With the BMW 501 and BMW 502, BMW cemented its reputation as a manufacturer of prestigious and sporty sedans – and made history by introducing the first German V8 engine built from lightweight aluminum. Their distinctive form earned the two models the nickname “Baroque Angel.”
- Jan Wilms
In a classic tale of rags to riches, the resurgence of the BMW brand traces the years of Germany’s post-war “economic miracle” with vivid accuracy. After all, the era in which the country carved out a new identity was about one thing above all else: hard work, and then some. Any car hoping to carve a niche into this particular moment in time had to embody technical progress. It needed to offer the comfort that would make the years of want a little easier to forget, but at the same time take economical considerations into account. The BMW 501 – the first series-produced BMW since the war – brought these attributes under one roof. Presented at the Frankfurt Motor Show (IAA) in 1951, the luxury model represented the opening ripple in what was to become a wave of success. The rear-wheel-drive 501 was powered by a six-cylinder in-line engine and boasted a superior spread of fixtures and fittings. It set the benchmark for all subsequent premium cars with dynamic aspirations – up to and including current BMW 7 Series. At the unveiling of the BMW 501, the signs were already there that the concept behind the new car and its successors would enjoy great success. Indeed, a request was received from the management of rivals Auto Union (forerunner to Audi): “My esteemed wife” would love to go for a drive sometime in “the beautiful BMW she has been admiring at the show.”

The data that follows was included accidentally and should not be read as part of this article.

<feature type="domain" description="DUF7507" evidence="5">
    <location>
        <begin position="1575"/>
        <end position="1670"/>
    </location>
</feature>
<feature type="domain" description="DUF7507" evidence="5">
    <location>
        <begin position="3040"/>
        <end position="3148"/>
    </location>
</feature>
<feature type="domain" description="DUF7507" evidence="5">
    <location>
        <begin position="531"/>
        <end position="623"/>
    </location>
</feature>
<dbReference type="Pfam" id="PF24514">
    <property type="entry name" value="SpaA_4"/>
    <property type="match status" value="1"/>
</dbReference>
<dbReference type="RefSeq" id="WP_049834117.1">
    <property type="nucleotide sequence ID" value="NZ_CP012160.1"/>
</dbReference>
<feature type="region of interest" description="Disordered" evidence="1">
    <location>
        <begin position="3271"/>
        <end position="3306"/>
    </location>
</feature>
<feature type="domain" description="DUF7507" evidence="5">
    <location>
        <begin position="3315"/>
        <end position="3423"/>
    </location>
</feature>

Convertible variants of the BMW 501 were produced in very small numbers and are now among the most coveted Baroque Angels among collectors.
1948: Difficult times, great deeds
Times were trying in Munich-Milbertshofen back in spring 1948. With the development of a new passenger car beginning to assume tangible form, the only factory available for building it was the heavily damaged Munich plant. However, Alfred Böning’s team of designers and engineers were impressively resourceful. They quickly realized that only a combination of traditional BMW strengths and a groundbreaking vehicle concept would send the desired message from the German automotive industry. The frame and gearshift were taken from the ineffectual BMW 332, while the BMW 326 contributed the body and fabled 2.0-liter straight-six engine, specially modified for the job at hand. Output of 65 hp was channeled to the rear axle via a fully synchronized four-speed gearbox.
**1951: The body was the only Baroque thing about it **